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  • Writer's pictureMichael Hebiton

CHANGES TO NATIONAL CONSTRUCTION CODE WIND RATING MAY 2019

The following is a Q&A released by B&D Doors in relation to changes to wind rating in the NCC effective May 2019.


What Is The National Construction Code For Wind Rating?

To ensure buildings across Australia are built to a minimum standard that meets necessary safety requirements, the National Construction Code (NCC) stipulates a minimum standard for all buildings to withstand wind. This is determined by measuring two contributing factors: Region and Terrain (outlined below).


All regions of Australia have a wind rating (as outlined in Figure 1 below), being classified into one of four regions.

Figure 1 – High Wind Regions across Australia, as outlined in NCC


The second overlay is the Terrain Category (TC), which factors in the localised topography and infrastructure that impacts the wind rating of a structure (outlined in Figure 2 below).

Figure 2 – Terrain categorisations, as outlined in NCC


A calculation of these two factors determines the overall Wind Classification (rated N1 – 6) for all buildings including houses, sheds, warehouses, etc. within Australia and New Zealand.


What Has Changed In The National Construction Code?

From 1 May 2019, a new amendment to the National Construction Code (NCC) has become effective for all buildings (including houses, warehouses and sheds) built in wind regions A and B in accordance with AS/NZS1170.2-2011. This amendment has been established to help improve the safety of buildings across Australia and New Zealand that are exposed to high wind areas.


The amendment requires that structures designed to this Standard are built to withstand higher internal pressures if the openings are not certified for the applied wind pressure. These changes will affect how sheds (including the doors and windows) are built and designed moving forward. Specifically, the change relates to Section 5.3.2.2 and says:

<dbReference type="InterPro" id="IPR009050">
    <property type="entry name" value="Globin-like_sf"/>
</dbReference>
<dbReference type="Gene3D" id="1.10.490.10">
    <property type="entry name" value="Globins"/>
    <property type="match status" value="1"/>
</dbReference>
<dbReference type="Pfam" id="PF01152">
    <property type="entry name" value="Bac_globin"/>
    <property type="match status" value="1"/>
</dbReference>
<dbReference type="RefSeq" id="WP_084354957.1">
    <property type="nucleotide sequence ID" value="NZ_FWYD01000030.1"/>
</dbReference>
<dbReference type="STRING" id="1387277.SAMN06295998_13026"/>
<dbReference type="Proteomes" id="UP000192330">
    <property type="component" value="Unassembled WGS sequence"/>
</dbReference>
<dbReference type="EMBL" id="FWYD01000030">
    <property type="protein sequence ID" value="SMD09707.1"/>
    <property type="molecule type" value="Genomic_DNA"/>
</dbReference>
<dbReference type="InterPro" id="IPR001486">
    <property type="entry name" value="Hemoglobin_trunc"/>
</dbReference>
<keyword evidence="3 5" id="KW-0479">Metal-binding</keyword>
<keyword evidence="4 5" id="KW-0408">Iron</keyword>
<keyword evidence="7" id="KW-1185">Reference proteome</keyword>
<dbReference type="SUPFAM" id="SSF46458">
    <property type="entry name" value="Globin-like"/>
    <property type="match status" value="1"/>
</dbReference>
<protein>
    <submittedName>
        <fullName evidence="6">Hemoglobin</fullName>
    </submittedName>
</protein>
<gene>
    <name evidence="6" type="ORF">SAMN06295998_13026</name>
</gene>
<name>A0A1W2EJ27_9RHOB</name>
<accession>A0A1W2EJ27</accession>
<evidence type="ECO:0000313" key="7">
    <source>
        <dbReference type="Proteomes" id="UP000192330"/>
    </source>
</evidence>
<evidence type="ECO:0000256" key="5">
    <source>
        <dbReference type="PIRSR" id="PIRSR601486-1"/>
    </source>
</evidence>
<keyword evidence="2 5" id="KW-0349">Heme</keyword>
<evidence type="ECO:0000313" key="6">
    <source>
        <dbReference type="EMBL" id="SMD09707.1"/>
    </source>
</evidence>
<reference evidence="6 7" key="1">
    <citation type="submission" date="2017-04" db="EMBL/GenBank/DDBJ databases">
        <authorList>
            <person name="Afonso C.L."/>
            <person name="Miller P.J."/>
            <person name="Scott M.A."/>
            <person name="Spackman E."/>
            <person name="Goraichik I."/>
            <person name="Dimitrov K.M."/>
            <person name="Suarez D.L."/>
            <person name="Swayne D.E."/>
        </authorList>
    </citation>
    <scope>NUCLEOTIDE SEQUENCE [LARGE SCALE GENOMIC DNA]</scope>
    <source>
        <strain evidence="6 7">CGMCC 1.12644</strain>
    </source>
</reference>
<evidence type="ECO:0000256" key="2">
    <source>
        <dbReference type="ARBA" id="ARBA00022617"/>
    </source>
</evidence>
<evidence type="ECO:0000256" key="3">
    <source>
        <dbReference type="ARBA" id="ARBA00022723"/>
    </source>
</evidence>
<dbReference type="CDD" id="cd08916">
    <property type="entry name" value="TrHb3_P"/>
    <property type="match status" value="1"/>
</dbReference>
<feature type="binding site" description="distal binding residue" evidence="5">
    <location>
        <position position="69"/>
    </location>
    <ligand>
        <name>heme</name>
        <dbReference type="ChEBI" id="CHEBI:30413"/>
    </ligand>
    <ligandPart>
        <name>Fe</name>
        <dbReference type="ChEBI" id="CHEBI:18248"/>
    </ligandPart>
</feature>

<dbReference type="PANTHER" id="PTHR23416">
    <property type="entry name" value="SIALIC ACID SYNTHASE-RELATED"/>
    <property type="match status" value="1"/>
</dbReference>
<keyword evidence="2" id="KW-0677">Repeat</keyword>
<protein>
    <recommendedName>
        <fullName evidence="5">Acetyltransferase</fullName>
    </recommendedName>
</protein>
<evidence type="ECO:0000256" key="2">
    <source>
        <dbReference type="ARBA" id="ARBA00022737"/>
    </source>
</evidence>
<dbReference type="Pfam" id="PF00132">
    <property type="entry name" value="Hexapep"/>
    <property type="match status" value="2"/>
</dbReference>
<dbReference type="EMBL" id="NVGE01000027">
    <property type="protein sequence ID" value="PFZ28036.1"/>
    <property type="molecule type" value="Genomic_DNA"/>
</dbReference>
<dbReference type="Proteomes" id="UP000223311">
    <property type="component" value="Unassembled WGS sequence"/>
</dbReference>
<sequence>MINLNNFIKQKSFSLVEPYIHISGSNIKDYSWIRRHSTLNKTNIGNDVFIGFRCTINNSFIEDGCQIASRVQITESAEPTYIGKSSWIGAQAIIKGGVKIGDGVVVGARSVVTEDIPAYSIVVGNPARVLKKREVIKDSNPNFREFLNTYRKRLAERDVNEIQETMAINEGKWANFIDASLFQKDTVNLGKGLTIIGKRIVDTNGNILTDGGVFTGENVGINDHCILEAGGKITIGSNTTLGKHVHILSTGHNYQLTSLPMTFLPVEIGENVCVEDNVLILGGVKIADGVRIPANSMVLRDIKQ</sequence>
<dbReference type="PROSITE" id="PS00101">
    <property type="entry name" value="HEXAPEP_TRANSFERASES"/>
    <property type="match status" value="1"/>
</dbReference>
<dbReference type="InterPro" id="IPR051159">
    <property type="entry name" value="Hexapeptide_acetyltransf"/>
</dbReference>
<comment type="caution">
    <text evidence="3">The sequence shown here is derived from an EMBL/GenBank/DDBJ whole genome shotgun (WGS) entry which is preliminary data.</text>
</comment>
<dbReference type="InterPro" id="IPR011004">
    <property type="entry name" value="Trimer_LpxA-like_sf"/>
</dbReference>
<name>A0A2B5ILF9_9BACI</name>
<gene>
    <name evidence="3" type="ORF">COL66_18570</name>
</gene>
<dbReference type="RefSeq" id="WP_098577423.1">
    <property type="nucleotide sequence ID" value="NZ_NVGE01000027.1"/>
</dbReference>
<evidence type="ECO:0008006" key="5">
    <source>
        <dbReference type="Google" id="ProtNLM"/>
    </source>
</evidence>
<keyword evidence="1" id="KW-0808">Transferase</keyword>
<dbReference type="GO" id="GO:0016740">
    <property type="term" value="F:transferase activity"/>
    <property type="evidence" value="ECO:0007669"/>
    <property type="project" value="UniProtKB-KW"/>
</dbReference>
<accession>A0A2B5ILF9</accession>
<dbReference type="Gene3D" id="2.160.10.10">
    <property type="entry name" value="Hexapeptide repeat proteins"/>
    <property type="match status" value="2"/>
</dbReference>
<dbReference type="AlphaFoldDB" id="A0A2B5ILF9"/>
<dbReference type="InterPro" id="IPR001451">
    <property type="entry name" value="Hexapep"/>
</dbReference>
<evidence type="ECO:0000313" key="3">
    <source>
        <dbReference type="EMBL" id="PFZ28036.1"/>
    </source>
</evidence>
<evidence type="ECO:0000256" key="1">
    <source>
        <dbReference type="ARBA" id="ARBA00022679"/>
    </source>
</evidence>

“The full area of doors, including large access doors (e.g. roller doors) and windows that are normally closed, shall be considered to be openings, unless they are demonstrated to be capable of resisting the applied wind pressures.” (An extract from AS/NZS1170.2-2011 Amendment 4)


It is therefore critical that door and window suppliers (including B&D) now provide products that are rated for the applied wind pressure in Regions A & B, or alternatively, buildings are redesigned to meet these requirements. There will be no changes to wind regions C and D.


What Are The Wind Rating Standards That Must Be Abided By?

There are two standards that must be adhered to in building design:

1. AS/NZS1170.2-2011: Structural design actions – wind actions

2. AS 4055: Wind loads for housing standards


The overarching AS/NZS1170.2-2011 standards apply for all building structures; however housing structures must also adhere to the AS 4055 standards.


How Does This Change Affect B&D Products?

The introduction of new minimum wind rating standards means that a large proportion of roller doors supplied to the shed (prefab) market, including those supplied by B&D, are no longer compliant if the garage door is the only opening.


Whilst we have an existing range of compliant doors (B&D Wind-Lock roller doors and Storm-Shield™ sectional doors), as a matter of priority we are working on longer term solutions to meet the new standards. Please rest assured your business is extremely valuable to us and we are confident we will find a solution that works for you and your customers.